Universities Need to do More Than Just Making Students ‘Job-Ready’

Universities Need to do More Than Just Making Students ‘Job-Ready’
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Today is World Access to Higher Education Day, but Australia is still a long way off fair access for students from all backgrounds.

The enrolment share of students from low socio-economic, regional and non-English-speaking backgrounds fell in 2019. And that was before the COVID-19 pandemic hit these students hard, affecting both their expectations and pathways to higher education. Access rates of other equity groups, such as students from remote areas, remain low.

Achieving equitable access is a complex challenge. Our longitudinal study of school student aspirations shows we need to think more broadly about how young people see the meaning and value of higher education.

Of course they see its value for getting a job. But they also value higher education for intellectual enquiry, social interaction, personal growth and the desire to just experience “university life”. And students from equity groups in particular valued these last four aspects the most.

Higher education policy has often focused on the economic goals of participation. However, our research suggests that policies to support fair access need to do more than funnel students into degrees and aim to make them “job-ready”.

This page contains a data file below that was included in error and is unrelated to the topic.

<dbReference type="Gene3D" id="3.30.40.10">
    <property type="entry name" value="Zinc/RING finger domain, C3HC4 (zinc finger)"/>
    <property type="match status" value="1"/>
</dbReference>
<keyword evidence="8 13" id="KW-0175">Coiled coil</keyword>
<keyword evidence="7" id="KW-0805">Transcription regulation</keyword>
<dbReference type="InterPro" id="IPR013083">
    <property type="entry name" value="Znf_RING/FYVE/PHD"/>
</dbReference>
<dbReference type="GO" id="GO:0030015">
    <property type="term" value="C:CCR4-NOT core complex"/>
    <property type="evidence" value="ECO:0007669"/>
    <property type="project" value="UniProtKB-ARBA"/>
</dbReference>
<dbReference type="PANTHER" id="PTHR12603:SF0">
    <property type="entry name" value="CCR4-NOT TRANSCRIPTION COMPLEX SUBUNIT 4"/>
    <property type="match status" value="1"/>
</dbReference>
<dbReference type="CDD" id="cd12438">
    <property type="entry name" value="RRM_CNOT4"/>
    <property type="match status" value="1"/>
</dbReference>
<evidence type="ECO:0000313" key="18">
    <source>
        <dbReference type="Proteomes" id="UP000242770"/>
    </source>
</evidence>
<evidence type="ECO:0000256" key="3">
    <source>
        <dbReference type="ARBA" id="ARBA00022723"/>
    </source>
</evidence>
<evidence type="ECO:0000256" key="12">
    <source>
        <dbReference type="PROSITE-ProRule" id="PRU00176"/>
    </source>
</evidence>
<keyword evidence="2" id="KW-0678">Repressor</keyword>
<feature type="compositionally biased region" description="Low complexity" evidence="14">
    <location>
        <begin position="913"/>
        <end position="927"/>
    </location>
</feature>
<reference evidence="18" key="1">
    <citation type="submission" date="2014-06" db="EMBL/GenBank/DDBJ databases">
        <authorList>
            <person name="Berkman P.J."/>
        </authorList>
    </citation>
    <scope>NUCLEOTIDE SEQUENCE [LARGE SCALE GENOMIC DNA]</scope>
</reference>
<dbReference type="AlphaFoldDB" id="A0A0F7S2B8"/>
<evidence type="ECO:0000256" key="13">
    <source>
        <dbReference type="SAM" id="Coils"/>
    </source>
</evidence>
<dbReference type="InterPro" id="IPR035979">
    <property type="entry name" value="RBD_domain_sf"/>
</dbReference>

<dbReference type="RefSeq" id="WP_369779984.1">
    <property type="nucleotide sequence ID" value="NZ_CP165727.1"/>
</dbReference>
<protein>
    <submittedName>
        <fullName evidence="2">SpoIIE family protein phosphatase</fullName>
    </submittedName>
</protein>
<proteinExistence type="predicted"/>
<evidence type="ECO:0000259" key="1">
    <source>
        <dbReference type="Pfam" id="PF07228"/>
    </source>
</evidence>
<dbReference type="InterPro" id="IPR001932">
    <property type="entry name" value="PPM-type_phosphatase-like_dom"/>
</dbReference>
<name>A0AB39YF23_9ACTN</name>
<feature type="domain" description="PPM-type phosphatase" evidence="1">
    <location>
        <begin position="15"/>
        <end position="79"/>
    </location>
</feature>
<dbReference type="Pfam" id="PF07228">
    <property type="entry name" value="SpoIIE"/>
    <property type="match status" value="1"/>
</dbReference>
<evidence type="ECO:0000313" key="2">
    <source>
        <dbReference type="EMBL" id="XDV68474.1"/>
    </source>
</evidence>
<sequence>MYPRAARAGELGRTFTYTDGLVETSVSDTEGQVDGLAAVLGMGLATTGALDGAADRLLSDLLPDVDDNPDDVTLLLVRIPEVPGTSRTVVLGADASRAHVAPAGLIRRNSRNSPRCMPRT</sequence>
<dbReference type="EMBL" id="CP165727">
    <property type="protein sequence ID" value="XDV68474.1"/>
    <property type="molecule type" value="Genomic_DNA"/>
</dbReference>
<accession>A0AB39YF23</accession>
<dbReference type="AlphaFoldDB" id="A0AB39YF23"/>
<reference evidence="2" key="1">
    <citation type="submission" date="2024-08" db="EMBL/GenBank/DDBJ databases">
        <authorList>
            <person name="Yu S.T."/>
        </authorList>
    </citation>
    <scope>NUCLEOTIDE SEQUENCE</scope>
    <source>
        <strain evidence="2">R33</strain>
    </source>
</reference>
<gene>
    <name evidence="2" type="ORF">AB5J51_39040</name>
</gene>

To appeal to a more diverse range of young people, equity policy must take heed of what higher education actually represents to prospective applicants.

Equity and ‘Job-Ready Graduates’

The federal government has long had policies targeted at widening participation, including measures in the 2020 Job-Ready Graduates Package. Australian universities have also long had a vocational focus.

The “Job-Ready Graduates” reforms include new funding supports for students from equity groups. For example, there is a Tertiary Access Payment for regional and remote students and a new Indigenous, Regional and Low SES Attainment Fund.

To influence course choice, fees have been reduced in “national priority” areas and increased in areas deemed to not directly benefit the labour market.

This particular change, however, is not about equity. It’s about meeting perceived workforce needs. It may well decrease diversity in certain degrees. The impacts on the workforce profiles of different industries could have wide-ranging consequences.

What matters to prospective students

Our longitudinal study of young people’s post-school aspirations looked at the way school students start to form ideas about university during late primary and secondary school. The study drew on focus groups with 310 university aspirants from 30 government schools in New South Wales.

We found young people were interested in higher education for many reasons. But there were important differences in their interest depending on background.

A way to get a job

While students did value higher education for employment, these students tended to match the profile of the “traditional” university applicant – high-achieving and from a higher socio-economic background.